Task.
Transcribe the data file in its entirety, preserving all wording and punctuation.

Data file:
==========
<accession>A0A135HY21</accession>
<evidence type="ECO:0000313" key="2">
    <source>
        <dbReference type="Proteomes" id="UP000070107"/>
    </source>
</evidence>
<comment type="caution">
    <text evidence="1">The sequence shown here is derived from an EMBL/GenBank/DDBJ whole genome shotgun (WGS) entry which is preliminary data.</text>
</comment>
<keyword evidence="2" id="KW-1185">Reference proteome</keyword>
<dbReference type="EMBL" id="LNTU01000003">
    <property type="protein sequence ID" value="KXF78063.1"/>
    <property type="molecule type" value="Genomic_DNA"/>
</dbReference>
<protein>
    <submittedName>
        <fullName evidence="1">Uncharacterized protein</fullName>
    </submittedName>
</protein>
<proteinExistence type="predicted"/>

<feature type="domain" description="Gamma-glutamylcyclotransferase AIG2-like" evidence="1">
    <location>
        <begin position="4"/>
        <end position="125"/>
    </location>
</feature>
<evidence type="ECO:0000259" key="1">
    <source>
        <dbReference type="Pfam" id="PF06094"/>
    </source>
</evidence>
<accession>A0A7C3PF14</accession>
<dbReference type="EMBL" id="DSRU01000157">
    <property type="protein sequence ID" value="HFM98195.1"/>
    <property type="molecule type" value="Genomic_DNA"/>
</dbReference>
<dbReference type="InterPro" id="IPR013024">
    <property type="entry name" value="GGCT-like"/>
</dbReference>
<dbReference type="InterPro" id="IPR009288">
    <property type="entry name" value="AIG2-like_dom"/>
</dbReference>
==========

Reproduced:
<accession>A0A135HY21</accession>
<evidence type="ECO:0000313" key="2">
    <source>
        <dbReference type="Proteomes" id="UP000070107"/>
    </source>
</evidence>
<comment type="caution">
    <text evidence="1">The sequence shown here is derived from an EMBL/GenBank/DDBJ whole genome shotgun (WGS) entry which is preliminary data.</text>
</comment>
<keyword evidence="2" id="KW-1185">Reference proteome</keyword>
<dbReference type="EMBL" id="LNTU01000003">
    <property type="protein sequence ID" value="KXF78063.1"/>
    <property type="molecule type" value="Genomic_DNA"/>
</dbReference>
<protein>
    <submittedName>
        <fullName evidence="1">Uncharacterized protein</fullName>
    </submittedName>
</protein>
<proteinExistence type="predicted"/>

<feature type="domain" description="Gamma-glutamylcyclotransferase AIG2-like" evidence="1">
    <location>
        <begin position="4"/>
        <end position="125"/>
    </location>
</feature>
<evidence type="ECO:0000259" key="1">
    <source>
        <dbReference type="Pfam" id="PF06094"/>
    </source>
</evidence>
<accession>A0A7C3PF14</accession>
<dbReference type="EMBL" id="DSRU01000157">
    <property type="protein sequence ID" value="HFM98195.1"/>
    <property type="molecule type" value="Genomic_DNA"/>
</dbReference>
<dbReference type="InterPro" id="IPR013024">
    <property type="entry name" value="GGCT-like"/>
</dbReference>
<dbReference type="InterPro" id="IPR009288">
    <property type="entry name" value="AIG2-like_dom"/>
</dbReference>